Gehl remains one of our industry’s most influential design theorists, with his past views on public spaces (and the life that happens within them) still as relevant today as they were decades ago. So much so, that our research team recently applied Gehl’s Twelve Quality Criteria approach to the modern-day challenge of activating laneways. In fact, to one in particular, near 92 William Street in Perth.
Laneways are a microcosm of conflicting values and perceptions. To some, it’s a dirty place full of rubbish and a constant reminder of society’s wastefulness. For others, it’s an opportunity for self-expression or potentially a protest through visual art. For some members of our community, they are also places for criminal activity, away from the ‘eyes of the street’ (Jane Jacobs, 1961). Whatever the uses, laneways are often under-valued spaces in between life – and potentially creative blindspots that could be reinvigorated with a new perception.
Our Designing Inclusive Laneways: The Territorialisation of Public Spaces in Cities study team looked at how cities are not so much ‘designed’ as they are ‘formed’, with individual needs and behaviours contributing to the morphology of the city fabric.
Hames Sharley Head of Research and Development Dr Emil Jonescu said that the urban activation case study was conducted over a four-week period to consider the laneway against three key Gehl principles – ‘protection’, ‘comfort’ and ‘enjoyment’.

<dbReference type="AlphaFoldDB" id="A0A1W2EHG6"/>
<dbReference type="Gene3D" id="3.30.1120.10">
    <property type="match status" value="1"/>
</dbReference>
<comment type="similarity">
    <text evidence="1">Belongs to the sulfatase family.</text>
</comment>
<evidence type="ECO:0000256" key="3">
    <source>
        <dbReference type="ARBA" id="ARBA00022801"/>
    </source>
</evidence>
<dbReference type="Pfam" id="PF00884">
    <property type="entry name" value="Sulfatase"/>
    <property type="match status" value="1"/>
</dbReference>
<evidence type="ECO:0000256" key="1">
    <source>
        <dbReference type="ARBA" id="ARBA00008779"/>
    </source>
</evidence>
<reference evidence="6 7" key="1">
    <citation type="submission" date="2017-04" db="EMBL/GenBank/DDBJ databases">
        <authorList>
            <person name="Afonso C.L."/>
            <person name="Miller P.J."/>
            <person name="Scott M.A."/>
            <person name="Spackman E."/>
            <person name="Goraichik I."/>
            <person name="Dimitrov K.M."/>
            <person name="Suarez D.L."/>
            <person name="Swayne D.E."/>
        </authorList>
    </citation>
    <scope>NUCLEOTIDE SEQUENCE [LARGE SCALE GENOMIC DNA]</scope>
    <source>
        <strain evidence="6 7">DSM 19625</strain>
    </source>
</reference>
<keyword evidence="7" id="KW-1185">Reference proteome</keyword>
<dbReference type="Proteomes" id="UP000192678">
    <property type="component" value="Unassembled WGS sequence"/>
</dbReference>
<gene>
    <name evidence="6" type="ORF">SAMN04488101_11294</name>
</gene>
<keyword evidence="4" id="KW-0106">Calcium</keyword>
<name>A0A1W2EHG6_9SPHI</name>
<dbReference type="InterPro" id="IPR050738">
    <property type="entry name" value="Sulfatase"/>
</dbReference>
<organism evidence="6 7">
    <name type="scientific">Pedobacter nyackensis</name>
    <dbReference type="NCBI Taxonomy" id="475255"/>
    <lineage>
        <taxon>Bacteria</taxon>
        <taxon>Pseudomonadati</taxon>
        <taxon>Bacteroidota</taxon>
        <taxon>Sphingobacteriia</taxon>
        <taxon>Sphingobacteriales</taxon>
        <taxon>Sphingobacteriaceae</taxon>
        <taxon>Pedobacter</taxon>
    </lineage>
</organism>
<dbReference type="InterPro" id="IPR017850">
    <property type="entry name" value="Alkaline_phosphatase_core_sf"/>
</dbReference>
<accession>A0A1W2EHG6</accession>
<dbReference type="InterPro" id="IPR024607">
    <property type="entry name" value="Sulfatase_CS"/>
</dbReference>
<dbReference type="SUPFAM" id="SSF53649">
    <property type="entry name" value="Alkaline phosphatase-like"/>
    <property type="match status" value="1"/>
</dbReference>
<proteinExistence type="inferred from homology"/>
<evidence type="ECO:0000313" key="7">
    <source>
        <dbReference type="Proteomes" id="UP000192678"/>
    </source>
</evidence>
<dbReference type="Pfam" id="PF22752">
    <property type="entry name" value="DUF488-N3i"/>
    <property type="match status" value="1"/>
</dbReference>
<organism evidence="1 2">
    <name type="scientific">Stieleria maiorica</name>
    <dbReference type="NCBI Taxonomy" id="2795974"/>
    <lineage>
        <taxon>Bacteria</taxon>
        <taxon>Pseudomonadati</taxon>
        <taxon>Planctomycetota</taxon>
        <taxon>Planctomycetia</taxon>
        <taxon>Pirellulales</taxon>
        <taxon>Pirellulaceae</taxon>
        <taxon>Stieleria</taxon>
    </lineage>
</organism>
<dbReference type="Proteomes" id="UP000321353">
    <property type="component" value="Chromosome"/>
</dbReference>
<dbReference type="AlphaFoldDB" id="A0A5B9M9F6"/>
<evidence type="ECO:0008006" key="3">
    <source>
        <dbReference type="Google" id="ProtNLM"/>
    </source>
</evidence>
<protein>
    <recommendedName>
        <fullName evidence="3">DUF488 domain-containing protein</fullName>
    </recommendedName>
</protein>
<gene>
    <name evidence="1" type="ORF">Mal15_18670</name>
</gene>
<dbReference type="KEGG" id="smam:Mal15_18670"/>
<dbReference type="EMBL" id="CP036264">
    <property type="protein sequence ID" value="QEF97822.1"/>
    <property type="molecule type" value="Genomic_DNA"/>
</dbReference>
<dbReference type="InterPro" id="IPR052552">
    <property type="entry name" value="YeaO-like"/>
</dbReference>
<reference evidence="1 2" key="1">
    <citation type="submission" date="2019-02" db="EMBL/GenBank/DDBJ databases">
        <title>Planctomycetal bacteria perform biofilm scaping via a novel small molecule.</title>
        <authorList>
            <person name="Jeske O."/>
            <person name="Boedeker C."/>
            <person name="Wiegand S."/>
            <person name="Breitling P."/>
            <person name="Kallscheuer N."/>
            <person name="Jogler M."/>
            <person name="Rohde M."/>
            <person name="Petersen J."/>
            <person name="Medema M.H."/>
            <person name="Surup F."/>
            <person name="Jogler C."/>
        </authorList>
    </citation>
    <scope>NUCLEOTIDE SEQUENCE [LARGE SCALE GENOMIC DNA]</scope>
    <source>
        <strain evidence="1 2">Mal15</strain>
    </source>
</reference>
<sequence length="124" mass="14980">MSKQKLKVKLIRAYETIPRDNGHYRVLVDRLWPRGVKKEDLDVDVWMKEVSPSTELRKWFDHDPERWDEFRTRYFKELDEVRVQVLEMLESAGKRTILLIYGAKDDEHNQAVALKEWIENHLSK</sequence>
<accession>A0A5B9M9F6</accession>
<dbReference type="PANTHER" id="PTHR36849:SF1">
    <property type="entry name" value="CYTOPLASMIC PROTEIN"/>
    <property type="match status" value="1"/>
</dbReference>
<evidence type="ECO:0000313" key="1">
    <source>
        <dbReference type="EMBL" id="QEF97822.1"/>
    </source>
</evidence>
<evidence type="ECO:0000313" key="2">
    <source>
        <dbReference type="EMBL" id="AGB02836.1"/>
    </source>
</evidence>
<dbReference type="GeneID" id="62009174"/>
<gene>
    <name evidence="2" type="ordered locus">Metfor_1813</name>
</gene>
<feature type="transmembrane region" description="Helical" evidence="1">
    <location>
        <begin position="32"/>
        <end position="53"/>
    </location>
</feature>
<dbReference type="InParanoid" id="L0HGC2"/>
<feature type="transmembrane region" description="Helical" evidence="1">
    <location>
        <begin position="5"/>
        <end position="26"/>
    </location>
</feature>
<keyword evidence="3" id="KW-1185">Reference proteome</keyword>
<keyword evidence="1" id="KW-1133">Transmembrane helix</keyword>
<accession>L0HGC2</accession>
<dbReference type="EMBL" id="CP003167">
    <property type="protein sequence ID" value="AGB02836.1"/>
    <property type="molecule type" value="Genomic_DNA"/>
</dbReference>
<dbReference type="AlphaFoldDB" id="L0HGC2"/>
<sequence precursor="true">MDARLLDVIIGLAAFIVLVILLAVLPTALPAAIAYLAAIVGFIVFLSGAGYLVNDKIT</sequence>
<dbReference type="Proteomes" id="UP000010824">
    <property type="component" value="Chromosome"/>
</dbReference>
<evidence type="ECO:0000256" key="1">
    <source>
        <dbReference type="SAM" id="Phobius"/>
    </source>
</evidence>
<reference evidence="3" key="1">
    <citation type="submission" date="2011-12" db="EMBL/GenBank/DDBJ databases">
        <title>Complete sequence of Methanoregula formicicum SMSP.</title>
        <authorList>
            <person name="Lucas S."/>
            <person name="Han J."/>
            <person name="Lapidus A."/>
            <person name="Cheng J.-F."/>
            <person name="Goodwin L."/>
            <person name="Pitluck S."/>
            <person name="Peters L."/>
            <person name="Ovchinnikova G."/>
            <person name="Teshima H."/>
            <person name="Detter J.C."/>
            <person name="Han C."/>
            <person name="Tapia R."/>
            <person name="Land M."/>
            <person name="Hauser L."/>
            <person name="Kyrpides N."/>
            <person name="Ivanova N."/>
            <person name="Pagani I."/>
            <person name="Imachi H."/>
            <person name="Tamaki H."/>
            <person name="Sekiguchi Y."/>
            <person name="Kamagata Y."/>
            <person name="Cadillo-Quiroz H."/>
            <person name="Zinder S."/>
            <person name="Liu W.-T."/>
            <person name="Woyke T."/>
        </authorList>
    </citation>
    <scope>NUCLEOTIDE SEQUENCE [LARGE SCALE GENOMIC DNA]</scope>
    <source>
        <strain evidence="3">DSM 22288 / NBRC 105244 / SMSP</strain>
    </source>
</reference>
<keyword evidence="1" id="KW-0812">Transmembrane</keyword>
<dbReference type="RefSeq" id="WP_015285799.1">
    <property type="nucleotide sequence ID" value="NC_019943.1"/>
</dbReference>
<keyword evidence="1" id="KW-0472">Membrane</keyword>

“Like all laneways, the study area has a very specific context including its own unique characteristics, opportunities and drivers.
“The L-shaped laneway comprises two entrances to streets with different conditions, one facing a wide but quiet pedestrian mall, the other a pedestrian footpath and busy, bustling city street. The location is about 100 metres from the Perth Underground train and bus stations, plus around the same distance to the Central Business District on St Georges Terrace.
“We considered the laneway against a range of factors including urbanism, affordance, urban design, human behaviour, territorialization, safety, and Crime Prevention Through Environmental Design (CPTED),” he said.
“It’s been a really interesting deep dive into a local hidden space, that I’m sure many Perth locals walk past every single day as they go about daily life.”
Dr Jonescu said the case study provided some interesting findings that could support the laneway’s future activation.
“The findings suggest that current primary activation occurs through various forms of gathering during weekdays and weekends, which raised safety concerns due to large gatherings, intoxication, and violence. There seems to be a poor perceived level of diversity, seating, activities, comfort, natural surveillance, and thus safety.
“As a result, the case study identified the opportunity to provide a contextual design solution that’s unique to that location, featuring established design principles and elements to dissuade criminal activity, frequency and severity. By doing this, the laneway’s value could be renewed and a refreshed sense of ‘place’ and pro-social behaviours could be achieved,” he said.
“The future application of place-sensing methods could be a real game-changer for the laneway and its local community, using social, economic, and environmentally sustainable principles.”
The case study was completed in 2023 as part of the Edith Cowan University student engagement initiative.
Read more about the case study and its findings below: